I was walking by her darkened room when I heard the call.
"Daddy, can you help me?"
My six-year-old daughter was standing in the middle of her room, in the dark, turning off and on her new toy - a watch that has a light.
"Sure, whatcha need?"
"Daddy, I can't figure out this watch. How can I tell what time it is?"
I turned on the room's overhead light and we sat down on her bed. She can tell time on a digital or numerical clock by simply reading the numbers:
"It's one, two, seven... it's one twenty-seven." But she hasn't been taught how to tell time on an analog clock or watch, to determine what indicates time based on the hands of the dial. I envisioned another of those wonderful parent-child moments that last a lifetime - like when I taught her how to spell her name, or ride a bike, or button her shirt, or pick a lock, or hot-wire a car. I would teach her how to tell time - and it would stay with her forever.
"Alright, see the numbers on the face of your watch. There's 12 of them, right?"
"Okay, when the little hand is pointed toward one of those numbers, that indicates the hour. The bigger hand indicates the minutes. And the little thingy that's moving pretty fast indicates the seconds."
"Whoa, whoa, Daddy, I don't see any hands on this watch," she interrupted.
"No, nobody's hands," I chuckled. "That's what you call those little metal thingies pointing toward the numbers - hands."
"They aren't shaped like hands. Why are they called hands?"
"Uh, I don't know. I guess they're called hands because... well, uh, I guess, er... because that's what they're called. Let's move on.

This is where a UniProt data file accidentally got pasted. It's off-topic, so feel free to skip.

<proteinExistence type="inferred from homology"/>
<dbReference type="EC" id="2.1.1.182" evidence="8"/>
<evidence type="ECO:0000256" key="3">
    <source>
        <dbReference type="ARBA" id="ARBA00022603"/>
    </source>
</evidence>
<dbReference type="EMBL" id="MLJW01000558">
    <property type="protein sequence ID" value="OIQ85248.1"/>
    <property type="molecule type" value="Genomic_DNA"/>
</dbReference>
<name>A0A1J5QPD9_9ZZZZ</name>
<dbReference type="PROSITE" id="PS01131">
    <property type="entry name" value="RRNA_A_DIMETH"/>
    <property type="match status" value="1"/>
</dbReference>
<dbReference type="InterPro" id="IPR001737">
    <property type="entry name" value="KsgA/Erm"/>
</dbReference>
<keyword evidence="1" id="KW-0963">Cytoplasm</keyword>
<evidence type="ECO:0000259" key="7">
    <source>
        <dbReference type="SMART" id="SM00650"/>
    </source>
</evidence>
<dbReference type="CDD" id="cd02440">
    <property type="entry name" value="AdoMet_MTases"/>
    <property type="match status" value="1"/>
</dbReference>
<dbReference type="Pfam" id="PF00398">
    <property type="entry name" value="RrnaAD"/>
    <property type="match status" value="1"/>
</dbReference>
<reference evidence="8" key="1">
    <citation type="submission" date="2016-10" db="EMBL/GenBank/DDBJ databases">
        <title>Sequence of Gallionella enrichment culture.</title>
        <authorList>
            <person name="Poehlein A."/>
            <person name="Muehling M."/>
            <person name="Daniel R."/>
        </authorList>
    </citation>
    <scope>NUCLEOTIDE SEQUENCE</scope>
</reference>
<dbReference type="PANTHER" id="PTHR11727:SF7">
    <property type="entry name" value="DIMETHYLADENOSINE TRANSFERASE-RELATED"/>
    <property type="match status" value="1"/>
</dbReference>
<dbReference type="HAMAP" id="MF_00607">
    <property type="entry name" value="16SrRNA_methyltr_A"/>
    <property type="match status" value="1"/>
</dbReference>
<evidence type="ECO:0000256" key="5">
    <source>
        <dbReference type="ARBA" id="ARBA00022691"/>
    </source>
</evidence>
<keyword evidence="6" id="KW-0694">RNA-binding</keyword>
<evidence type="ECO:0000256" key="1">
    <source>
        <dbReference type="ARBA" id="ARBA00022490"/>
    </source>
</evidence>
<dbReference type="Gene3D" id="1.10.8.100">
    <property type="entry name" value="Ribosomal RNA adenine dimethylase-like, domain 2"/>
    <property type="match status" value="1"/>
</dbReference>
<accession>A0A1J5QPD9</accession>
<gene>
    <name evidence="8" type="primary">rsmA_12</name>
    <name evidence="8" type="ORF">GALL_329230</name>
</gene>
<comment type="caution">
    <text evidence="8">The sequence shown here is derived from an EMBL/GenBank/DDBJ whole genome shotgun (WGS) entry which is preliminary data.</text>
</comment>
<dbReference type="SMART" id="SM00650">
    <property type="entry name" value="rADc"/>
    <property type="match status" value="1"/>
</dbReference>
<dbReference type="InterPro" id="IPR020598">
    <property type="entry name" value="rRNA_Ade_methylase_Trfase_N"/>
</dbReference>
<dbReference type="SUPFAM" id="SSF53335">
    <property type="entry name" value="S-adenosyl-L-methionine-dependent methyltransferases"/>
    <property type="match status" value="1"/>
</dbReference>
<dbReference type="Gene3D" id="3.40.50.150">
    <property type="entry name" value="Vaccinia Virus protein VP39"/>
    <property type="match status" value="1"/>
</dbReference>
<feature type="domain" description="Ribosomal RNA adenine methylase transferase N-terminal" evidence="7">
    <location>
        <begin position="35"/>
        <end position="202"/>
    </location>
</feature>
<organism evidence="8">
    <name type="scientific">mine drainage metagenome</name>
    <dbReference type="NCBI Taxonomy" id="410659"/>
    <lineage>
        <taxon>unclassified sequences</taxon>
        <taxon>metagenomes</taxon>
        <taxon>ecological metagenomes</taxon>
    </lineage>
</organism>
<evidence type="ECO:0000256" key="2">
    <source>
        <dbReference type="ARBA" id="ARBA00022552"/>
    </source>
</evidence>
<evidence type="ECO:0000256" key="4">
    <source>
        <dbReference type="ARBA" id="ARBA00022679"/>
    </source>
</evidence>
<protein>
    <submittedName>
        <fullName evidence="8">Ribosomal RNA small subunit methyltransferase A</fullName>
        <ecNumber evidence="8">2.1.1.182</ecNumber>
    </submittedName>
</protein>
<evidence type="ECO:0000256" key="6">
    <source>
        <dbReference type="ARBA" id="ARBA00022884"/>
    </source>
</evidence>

"So, when the little hand is on the five and the big hand is on three, it's 5:15. See," I told her, looking down at her face. Her vacant, open-mouthed gaze was eerily familiar - it was the same look my science teachers saw between grades 5-12, and my wife saw when she tried to explain to me why all of our children's birthday parties must have a theme with matching plates and napkins.
"Whaa? What are you saying? Why is it 15 when the hand is on the three. The time should be... three," she reasoned. "And the little thing, I mean hand, isn't on the five, it's a little past the five."
"No, no, no," I countered sagely. "See, time on this clock is measured in intervals of five. See, one is five; two is 10; three is 15; four is 20; and so on."
Again, the look.
"Whaa? What is an interbill?"
"No, interval," I answered. "An interval is a segment. This clock shows the time in segments of five."
"No, Daddy, you said that the little thingy that goes fast is the seconds. You've got it all wrong," she said.
"No, that's seg-ment, not sec-onds. And, yes, the little thingy that goes fast does measure seconds. The numbers are in seg-ments of five," I said.
"See, one is five; two is 10; three is 15; and it goes on to 11 being 55, and 12 is 60. Then, it starts all over again in terms of the minutes."
I got a whispered "huh?", accompanied by the look.
We both paused, looking at the watch I held in my hand, trying not to contract vertigo.
"Daddy," my daughter said calmly, breaking the silence of confusion.
"Yes," I uneasily answered.
"Why can't one be one, two be two, like that? That would be easier. Who made it that way, God?"
"I don't know," I said. "I just don't know."
I gave it one last try. "Alright, see, right now, the little hand is just a little past the 11, right. That means it's the 11th hour. Then, the big hand is on two. That means 10. So, it's 11:10 a.m.," I said. "Does that make sense?"
"Daddy, I know what a.m. means," she replied.
"Oh, really. What?"
"Am. It's one of our spelling words this week."
"You're right. It spells am," I said, deflatedly, chin on chest.
Someone famous - possibly that Balky guy on "Perfect Strangers" - once said, "time is a great teacher."
Good, because I'm not, and I'm counting on it to teach itself to my children.
Len Robbins is the editor/publisher for The Clinch County News.
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